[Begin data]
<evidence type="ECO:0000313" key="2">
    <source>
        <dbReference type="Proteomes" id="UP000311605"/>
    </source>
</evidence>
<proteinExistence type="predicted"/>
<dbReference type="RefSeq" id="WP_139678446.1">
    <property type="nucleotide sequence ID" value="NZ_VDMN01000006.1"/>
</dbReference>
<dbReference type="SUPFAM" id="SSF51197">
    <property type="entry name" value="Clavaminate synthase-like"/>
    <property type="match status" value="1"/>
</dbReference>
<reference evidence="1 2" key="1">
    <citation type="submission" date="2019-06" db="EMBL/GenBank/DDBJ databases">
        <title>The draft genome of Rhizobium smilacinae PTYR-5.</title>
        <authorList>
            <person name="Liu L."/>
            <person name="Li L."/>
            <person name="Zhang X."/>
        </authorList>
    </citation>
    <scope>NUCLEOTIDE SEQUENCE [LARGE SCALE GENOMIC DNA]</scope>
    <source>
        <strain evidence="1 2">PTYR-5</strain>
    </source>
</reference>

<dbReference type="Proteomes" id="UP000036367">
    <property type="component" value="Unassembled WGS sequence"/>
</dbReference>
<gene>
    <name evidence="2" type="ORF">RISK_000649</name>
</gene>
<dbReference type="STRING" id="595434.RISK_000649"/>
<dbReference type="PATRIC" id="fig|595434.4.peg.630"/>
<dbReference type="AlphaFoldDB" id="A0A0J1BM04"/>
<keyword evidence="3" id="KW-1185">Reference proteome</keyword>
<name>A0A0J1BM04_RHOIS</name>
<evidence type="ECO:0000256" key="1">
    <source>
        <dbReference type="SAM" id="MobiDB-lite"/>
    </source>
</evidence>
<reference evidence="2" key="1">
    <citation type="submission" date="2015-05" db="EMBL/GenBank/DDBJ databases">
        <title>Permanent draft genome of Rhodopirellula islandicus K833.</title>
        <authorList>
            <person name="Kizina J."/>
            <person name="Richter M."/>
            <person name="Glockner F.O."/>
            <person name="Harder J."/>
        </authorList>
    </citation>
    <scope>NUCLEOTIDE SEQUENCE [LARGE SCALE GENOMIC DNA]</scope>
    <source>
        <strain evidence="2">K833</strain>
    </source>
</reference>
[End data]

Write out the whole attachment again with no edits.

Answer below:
<evidence type="ECO:0000313" key="2">
    <source>
        <dbReference type="Proteomes" id="UP000311605"/>
    </source>
</evidence>
<proteinExistence type="predicted"/>
<dbReference type="RefSeq" id="WP_139678446.1">
    <property type="nucleotide sequence ID" value="NZ_VDMN01000006.1"/>
</dbReference>
<dbReference type="SUPFAM" id="SSF51197">
    <property type="entry name" value="Clavaminate synthase-like"/>
    <property type="match status" value="1"/>
</dbReference>
<reference evidence="1 2" key="1">
    <citation type="submission" date="2019-06" db="EMBL/GenBank/DDBJ databases">
        <title>The draft genome of Rhizobium smilacinae PTYR-5.</title>
        <authorList>
            <person name="Liu L."/>
            <person name="Li L."/>
            <person name="Zhang X."/>
        </authorList>
    </citation>
    <scope>NUCLEOTIDE SEQUENCE [LARGE SCALE GENOMIC DNA]</scope>
    <source>
        <strain evidence="1 2">PTYR-5</strain>
    </source>
</reference>

<dbReference type="Proteomes" id="UP000036367">
    <property type="component" value="Unassembled WGS sequence"/>
</dbReference>
<gene>
    <name evidence="2" type="ORF">RISK_000649</name>
</gene>
<dbReference type="STRING" id="595434.RISK_000649"/>
<dbReference type="PATRIC" id="fig|595434.4.peg.630"/>
<dbReference type="AlphaFoldDB" id="A0A0J1BM04"/>
<keyword evidence="3" id="KW-1185">Reference proteome</keyword>
<name>A0A0J1BM04_RHOIS</name>
<evidence type="ECO:0000256" key="1">
    <source>
        <dbReference type="SAM" id="MobiDB-lite"/>
    </source>
</evidence>
<reference evidence="2" key="1">
    <citation type="submission" date="2015-05" db="EMBL/GenBank/DDBJ databases">
        <title>Permanent draft genome of Rhodopirellula islandicus K833.</title>
        <authorList>
            <person name="Kizina J."/>
            <person name="Richter M."/>
            <person name="Glockner F.O."/>
            <person name="Harder J."/>
        </authorList>
    </citation>
    <scope>NUCLEOTIDE SEQUENCE [LARGE SCALE GENOMIC DNA]</scope>
    <source>
        <strain evidence="2">K833</strain>
    </source>
</reference>